But there is also hope in the data. Studies have revealed that human connection — something as simple as getting an offer of help from a stranger or looking at a picture of someone you love — can ease pain and reduce physical symptoms of stress. People who feel supported by their social networks are more likely to live longer. One experiment even found that people with many social ties are less susceptible to the common cold.

Spread Goodness and Kindness

In a USA Today op-ed on Sunday (March 16, 2020), 16 doctors, epidemiologists and public health experts explained how staying home is the most critical action people can take to blunt the spread of the virus….

“If you’re going to spread anything, spread help, compassion and humor,” the group wrote. “Above all, do not panic. Remember: Like all outbreaks, this too will eventually end.”

“National health-care experts rally behind ‘Stay Home, Save Lives’ initiative,” The Washington Post, March 16, 2020, 8:26 a.m.


Dogs – Barkers and Neighbors

The ‘barkers’ never get the idea that I’m a friendly neighbor.

Mostly, my neighbors’ dogs have gotten used to my presence. In one case, for instance, I lived in an apartment where I shared a landing with a neighbor. I had to pass her door every time that I entered and left my apartment.

I wasn’t surprised that her dog barked as I climbed the stairway up to the landing when she first moved in.

Soon enough, though, this dog recognized my footfalls, not to mention my smell. It would still run to the door to check out what was going on, but it didn’t bark.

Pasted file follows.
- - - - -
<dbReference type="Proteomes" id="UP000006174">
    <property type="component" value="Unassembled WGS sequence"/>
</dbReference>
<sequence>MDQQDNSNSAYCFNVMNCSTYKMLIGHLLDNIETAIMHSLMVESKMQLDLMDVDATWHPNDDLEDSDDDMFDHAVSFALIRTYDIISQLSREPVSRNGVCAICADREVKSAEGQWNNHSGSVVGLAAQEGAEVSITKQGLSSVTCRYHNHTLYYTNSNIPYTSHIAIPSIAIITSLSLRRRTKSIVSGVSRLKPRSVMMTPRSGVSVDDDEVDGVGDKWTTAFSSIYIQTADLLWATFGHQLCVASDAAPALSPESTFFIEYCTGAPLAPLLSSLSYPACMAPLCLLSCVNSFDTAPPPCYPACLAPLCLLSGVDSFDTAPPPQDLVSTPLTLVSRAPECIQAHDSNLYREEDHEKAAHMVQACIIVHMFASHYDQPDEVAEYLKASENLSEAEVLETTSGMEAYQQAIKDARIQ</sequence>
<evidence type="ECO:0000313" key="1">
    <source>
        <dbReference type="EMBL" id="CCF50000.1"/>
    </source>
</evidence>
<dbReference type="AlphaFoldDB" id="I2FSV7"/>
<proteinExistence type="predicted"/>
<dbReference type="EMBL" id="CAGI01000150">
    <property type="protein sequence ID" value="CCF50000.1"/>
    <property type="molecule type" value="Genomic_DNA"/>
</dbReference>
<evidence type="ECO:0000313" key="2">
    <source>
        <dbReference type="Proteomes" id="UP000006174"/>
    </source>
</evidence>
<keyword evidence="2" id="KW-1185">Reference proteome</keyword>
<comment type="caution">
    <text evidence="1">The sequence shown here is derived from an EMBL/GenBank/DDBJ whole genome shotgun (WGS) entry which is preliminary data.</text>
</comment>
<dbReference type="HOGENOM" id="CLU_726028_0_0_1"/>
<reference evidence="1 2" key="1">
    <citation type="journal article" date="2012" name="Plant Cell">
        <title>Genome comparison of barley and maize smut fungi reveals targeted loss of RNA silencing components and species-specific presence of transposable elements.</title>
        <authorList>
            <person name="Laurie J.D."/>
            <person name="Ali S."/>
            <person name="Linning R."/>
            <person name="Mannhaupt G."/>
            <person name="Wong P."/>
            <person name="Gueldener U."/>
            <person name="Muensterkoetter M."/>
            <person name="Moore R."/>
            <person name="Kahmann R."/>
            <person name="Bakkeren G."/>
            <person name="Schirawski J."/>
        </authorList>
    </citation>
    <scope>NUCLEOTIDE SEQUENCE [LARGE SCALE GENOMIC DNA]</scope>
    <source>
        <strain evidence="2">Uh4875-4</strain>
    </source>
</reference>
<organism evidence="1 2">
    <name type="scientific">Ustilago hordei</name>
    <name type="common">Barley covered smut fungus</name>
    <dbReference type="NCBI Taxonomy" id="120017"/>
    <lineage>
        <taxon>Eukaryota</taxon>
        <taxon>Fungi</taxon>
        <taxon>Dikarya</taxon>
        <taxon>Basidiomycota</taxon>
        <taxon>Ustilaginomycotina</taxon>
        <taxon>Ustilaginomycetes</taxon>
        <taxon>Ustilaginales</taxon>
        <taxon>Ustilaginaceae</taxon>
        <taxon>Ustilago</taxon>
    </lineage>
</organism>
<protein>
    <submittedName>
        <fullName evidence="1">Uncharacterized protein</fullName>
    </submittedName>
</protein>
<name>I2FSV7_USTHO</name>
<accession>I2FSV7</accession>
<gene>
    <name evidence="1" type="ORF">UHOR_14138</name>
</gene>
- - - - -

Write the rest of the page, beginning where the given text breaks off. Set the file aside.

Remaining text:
If this dog had had any doubt whether I was friend or foe, I greeted my neighbor with a friendly “Hi” and a friendly face.

Contrast this with a ‘barker’. The driveway of the family home abutted our neighbor’s driveway. Nearby, starting at the end of the driveway, my new neighbor had three dogs. (That’s a story by itself.)

I hadn’t yet learned the lesson of this post – that some dogs never stop greeting a neighbor with barking.

I had some friendly conversations with my new neighbor, visible to the dogs. In order to stop the barking, I naively asked my neighbor if she minded whether I bring over some dog biscuit crumbs to share with the dogs through their chain link fence. She told me that it was fine.

The dogs got used to the idea that I might have some biscuits. Two of them were well trained. They eagerly sat down. Sometimes, I gave them nothing, though; sometimes some biscuit crumbs. Regardless they didn’t bark.

The ‘barker’ never stopped barking – whether I fed him or not. He was actually so high-strung that try as he would, he couldn’t really sit. He’d lower his rear end, and then up it would pop.

Where I live now, I pass a neighbor’s doorway on my way to a laundry room. His/her ‘barker’ still won’t stop barking at me. At times, this dog even barks when hearing the building’s front door open.

It looks like I have a ‘barker’ as a non-neighbor.